Third Quarter Housing Starts Plunge on Recession Fears

The tidal wave of bad financial market news that began in July seems to have spilled over into western PA in the third quarter. Pittsburgh’s economy is as solid as it’s ever been, but the fear of the national recession seems to have put enough fear into the market to drag it down. Even though job creation is positive in western PA, it is understandable that potential home buyers would look forward six to twelve months with some uncertainty.

 

During the January through September period 1,609 permits were issued for single-family detached units, down 12.6% from the same period last year. The market for single-family attached and multi-family units was down further, with 1,056 units started compared to 1,270 during the first three-quarters of 2007.  The overall housing market was down 14.3%.  Activity was a mirror image to 2007 when housing permits increased over the second quarter. Permits granted in third quarter 2008 for detached housing totaled 458 units compared with 587 last year, and the overall totals were 873 compared to 1,217 in 2007. That represents a 22% and 29% decline respectively.

 

The one submarket that seems to be immune to the downturn is within the city of Pittsburgh. There has been two-and-a-half times the new construction in the city as in the next most active suburb.

 

Non-residential construction remained strong in the quarter, with more than $1 billion in contracts awarded.  Contracting during January-September was $2.7 billion, a 13% increase over the first nine months of 2007.  The difference between this year and 2007 is that the pipeline is clearly drying up.  The fourth quarter should have another half-billion or more in new contracts, but a lot of that is already on the books. Bidding between Labor Day and early October is off significantly. This is usually the time when last-minute bids go out for construction before the weather breaks. The steep decline in the capital markets has pulled the rug out from under a strong market, and it’s looking like a lot of projects are being deferred until there is more certainty about the economy.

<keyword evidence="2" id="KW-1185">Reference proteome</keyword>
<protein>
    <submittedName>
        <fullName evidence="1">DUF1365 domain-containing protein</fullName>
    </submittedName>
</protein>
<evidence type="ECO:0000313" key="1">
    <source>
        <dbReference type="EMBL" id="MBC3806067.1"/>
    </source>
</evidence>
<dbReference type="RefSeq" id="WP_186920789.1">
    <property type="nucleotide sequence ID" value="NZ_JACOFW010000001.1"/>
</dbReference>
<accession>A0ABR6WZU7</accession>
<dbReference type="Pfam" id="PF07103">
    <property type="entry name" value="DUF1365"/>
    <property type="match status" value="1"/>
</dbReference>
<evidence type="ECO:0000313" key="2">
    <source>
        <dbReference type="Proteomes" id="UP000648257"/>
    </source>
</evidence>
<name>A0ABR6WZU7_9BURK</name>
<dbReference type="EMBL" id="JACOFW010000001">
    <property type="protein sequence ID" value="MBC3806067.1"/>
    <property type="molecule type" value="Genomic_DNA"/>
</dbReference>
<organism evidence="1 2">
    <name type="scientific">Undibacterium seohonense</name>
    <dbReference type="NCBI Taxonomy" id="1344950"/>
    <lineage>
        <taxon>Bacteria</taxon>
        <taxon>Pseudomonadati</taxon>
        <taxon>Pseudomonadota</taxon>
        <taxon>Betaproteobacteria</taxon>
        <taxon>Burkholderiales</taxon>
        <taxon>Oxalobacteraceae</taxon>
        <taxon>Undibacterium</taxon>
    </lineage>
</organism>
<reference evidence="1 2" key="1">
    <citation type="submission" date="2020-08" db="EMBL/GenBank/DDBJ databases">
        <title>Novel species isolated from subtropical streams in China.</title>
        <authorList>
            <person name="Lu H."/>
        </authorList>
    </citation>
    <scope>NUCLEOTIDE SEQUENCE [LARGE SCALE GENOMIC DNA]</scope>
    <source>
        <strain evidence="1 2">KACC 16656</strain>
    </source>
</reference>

Energy and manufacturing projects are still advancing rapidly, and should fuel a couple of billion dollars worth of work in 2009, but those markets are served by relatively few firms. The mainstream commercial and institutional projects are increasingly being shelved. And some of the bigger institutional owners are paring back. West Penn Allegheny Health System has delayed the construction of a new ER at the Alle-Kiski facility in Natrona Heights, and UPMC has cut back capital budget spending, although the new $200 million Monroeville center appears to be moving ahead this quarter.

 

The totals listed below represent the number of new housing units for which building permits were issued, excluding mobile homes and elderly care complexes.  The top areas were:

 

Municipality

#SFD

#SFA

Total

Single-Family Detached

 

 

 

North Huntingdon Township

78

16

94

Adams Township

76

55

131

Pittsburgh

73

263

336

Peters Township

69

2

71

Moon Township

63

8

71

South Fayette Township

55

4

59

North Strabane Township

54

31

85

Franklin Park

52

15

67

Cranberry Township

46

45

91

Jefferson Hills

45

4

49

 

 

 

 

Single-Family Attached

 

 

 

Pittsburgh

73

263

336

Adams Township

76

55

131

Cranberry Township

46

45

91

Slippery Rock Township

9

40

49

Slippery Rock

4

40

44

South Park

10

40

50

 

 

 

 

Total Pittsburgh MSA 2007:3

1,841

1,270

3,111

Total Pittsburgh MSA 2008:3

1,609

1,056

2,665

% Change

-12.6%

-16.9%

-14.3%

 

 

 

 

By County

SFD

SFA

Total

Allegheny

730

615

1345

Beaver

91

31

122

Butler

213

218

431

Fayette

89

12

101

Washington

228

94

322

Westmoreland

258

86

344

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